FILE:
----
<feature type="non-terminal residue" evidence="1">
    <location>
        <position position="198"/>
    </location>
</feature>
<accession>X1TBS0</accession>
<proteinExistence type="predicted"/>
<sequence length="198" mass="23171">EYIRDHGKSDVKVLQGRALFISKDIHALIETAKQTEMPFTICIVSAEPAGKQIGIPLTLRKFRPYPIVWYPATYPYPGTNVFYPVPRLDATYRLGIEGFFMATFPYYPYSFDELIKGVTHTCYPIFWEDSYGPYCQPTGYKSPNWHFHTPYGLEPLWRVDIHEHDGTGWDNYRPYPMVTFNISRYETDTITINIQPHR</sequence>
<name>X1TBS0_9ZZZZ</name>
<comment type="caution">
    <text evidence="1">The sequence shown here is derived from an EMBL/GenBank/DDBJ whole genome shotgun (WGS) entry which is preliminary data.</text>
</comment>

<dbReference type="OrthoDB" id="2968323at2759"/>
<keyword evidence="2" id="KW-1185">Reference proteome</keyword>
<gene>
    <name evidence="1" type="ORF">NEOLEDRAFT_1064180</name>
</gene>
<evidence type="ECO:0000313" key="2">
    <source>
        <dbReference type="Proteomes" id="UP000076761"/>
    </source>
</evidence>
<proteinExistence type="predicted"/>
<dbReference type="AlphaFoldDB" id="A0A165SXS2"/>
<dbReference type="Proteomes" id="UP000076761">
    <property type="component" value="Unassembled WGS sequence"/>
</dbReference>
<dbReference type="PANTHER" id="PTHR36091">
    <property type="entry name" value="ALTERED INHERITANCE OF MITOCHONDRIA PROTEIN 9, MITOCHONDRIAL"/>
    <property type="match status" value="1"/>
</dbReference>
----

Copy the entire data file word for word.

<feature type="non-terminal residue" evidence="1">
    <location>
        <position position="198"/>
    </location>
</feature>
<accession>X1TBS0</accession>
<proteinExistence type="predicted"/>
<sequence length="198" mass="23171">EYIRDHGKSDVKVLQGRALFISKDIHALIETAKQTEMPFTICIVSAEPAGKQIGIPLTLRKFRPYPIVWYPATYPYPGTNVFYPVPRLDATYRLGIEGFFMATFPYYPYSFDELIKGVTHTCYPIFWEDSYGPYCQPTGYKSPNWHFHTPYGLEPLWRVDIHEHDGTGWDNYRPYPMVTFNISRYETDTITINIQPHR</sequence>
<name>X1TBS0_9ZZZZ</name>
<comment type="caution">
    <text evidence="1">The sequence shown here is derived from an EMBL/GenBank/DDBJ whole genome shotgun (WGS) entry which is preliminary data.</text>
</comment>

<dbReference type="OrthoDB" id="2968323at2759"/>
<keyword evidence="2" id="KW-1185">Reference proteome</keyword>
<gene>
    <name evidence="1" type="ORF">NEOLEDRAFT_1064180</name>
</gene>
<evidence type="ECO:0000313" key="2">
    <source>
        <dbReference type="Proteomes" id="UP000076761"/>
    </source>
</evidence>
<proteinExistence type="predicted"/>
<dbReference type="AlphaFoldDB" id="A0A165SXS2"/>
<dbReference type="Proteomes" id="UP000076761">
    <property type="component" value="Unassembled WGS sequence"/>
</dbReference>
<dbReference type="PANTHER" id="PTHR36091">
    <property type="entry name" value="ALTERED INHERITANCE OF MITOCHONDRIA PROTEIN 9, MITOCHONDRIAL"/>
    <property type="match status" value="1"/>
</dbReference>